Photo by Dmitry Kostyukov/AFP/Getty Images.

While not technically the pyro behind the flare's invention, it was the tireless efforts of Martha Coston that helped get the signal flare pushed into production. Working off a design found among her late husband's papers, Coston spent close to 10 years developing the system of flare signaling now recognized by the U.S. Navy, which became one of her first customers on the recommendation of former Capt. C.S. McCauley.

6. Computers, basically

GIF from "Napoleon Dynamite."

Not only were women programming computers long before "computer programmer" was even considered a job title, but it turns out that they've had a significant hand in damn-near every aspect of the computer since its birth.

Considered by many to be the world's first programmer, Ada Lovelace worked alongside "the father of the computer," Charles Babbage, to create the first computer algorithm in the early 1840s. Likewise, Navy admiral/computer scientist Dr. Grace Murray Hopper is credited with inventing one of the first high-level computer software programs (known later as COBOL) in 1959.

7. The medical syringe

Photo via iStock.

That thing that filled you with white-knuckled fear every time you had a doctor checkup as a kid? Thank Letitia Geer, who patented a modern one-handed syringe in 1899.

8. The Apgar score

Photo via iStock.

Better known as the most common method used to assess the health of a newborn baby, the Apgar score owes its name to Virginia Apgar, an obstetrical anesthesiologist who developed the test in 1952 while working at the Sloane Hospital for Women.

9. The solar-heated home

Photo via iStock.

A trailblazing biophysicist and inventor, Mária Telkes was one of the forerunners of the solar energy movement in 1940s — well, it was less of a "movement" and more of a "thing no one had even heard about." She created both the first thermoelectric (meaning "heat to electricity") power generator and refrigerator in 1947 and 1953, respectively, and in between designed the first 100% solar heating system for the Dover Sun House in Dover, Massachusetts, alongside architect Eleanor Raymond.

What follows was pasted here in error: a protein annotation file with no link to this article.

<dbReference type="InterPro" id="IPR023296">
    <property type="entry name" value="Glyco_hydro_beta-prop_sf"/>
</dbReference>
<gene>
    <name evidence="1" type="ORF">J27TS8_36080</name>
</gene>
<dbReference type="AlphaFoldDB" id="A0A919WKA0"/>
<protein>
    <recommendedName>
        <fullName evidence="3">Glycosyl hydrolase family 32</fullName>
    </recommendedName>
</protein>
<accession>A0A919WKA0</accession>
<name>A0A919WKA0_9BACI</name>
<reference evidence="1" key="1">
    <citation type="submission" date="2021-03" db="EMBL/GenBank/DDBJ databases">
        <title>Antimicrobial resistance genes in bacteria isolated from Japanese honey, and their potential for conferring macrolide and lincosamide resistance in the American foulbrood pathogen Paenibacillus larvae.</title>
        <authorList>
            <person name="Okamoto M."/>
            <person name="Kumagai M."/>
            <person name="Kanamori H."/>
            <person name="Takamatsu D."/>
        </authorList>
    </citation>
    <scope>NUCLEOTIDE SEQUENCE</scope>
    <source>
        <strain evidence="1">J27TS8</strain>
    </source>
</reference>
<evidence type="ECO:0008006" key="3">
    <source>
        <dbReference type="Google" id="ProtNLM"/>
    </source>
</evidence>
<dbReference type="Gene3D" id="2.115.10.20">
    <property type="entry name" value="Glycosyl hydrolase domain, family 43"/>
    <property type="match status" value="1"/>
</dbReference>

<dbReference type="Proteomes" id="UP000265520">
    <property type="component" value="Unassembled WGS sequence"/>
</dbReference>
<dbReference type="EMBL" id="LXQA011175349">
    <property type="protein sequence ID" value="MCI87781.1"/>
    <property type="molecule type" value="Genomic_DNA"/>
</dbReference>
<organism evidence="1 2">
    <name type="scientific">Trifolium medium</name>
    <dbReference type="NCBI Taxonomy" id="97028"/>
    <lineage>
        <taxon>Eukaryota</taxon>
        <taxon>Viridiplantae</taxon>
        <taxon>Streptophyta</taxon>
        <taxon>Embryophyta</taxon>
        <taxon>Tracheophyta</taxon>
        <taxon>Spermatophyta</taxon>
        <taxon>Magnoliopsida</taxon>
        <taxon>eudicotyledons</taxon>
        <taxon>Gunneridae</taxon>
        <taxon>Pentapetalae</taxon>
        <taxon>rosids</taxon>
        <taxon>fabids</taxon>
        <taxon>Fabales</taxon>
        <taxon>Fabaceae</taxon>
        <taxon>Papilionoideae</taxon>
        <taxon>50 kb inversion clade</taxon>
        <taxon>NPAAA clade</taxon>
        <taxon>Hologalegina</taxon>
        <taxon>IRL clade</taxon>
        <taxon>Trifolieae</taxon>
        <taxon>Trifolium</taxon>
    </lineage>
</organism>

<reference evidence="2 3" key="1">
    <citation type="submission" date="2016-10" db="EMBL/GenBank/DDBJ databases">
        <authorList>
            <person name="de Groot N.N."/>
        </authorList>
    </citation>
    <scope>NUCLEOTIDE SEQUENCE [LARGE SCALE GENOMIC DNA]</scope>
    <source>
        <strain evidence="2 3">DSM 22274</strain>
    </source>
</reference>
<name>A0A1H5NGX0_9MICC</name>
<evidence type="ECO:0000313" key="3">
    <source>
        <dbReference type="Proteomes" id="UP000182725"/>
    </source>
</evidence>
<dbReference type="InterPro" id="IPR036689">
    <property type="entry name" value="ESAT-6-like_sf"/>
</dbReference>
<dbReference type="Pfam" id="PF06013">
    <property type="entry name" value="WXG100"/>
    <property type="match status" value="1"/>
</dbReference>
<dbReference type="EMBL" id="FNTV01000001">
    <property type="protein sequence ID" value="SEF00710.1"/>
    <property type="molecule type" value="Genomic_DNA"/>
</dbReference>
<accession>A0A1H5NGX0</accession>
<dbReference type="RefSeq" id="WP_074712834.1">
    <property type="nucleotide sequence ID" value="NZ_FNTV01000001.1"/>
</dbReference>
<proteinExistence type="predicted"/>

10. Stem cells

Photo by Spencer Platt/Getty Images.

Obviously, no person could ever be so bold as to make the claim of having invented stem cells, but Ann Tsukamoto was one of two people to receive a patent for a process to isolate human stem cells in 1991, which is about as close as you could get.

11. Chocolate chip cookies

GIF via "Sesame Street."

With all due respect to computers and solar power, those inventions are significantly lower on the list of Life's Greatest Comforts than chocolate chip cookies are — and in fact, so is everything else. Ruth Graves Wakefield knew this, which is why she invented the first chocolate chip cookie in the late 1930s.

How this woman's face is not carved into Mount Rushmore remains one of the world's greatest injustices. I mean, I can't even think of an invention greater than chocolate chip cookies...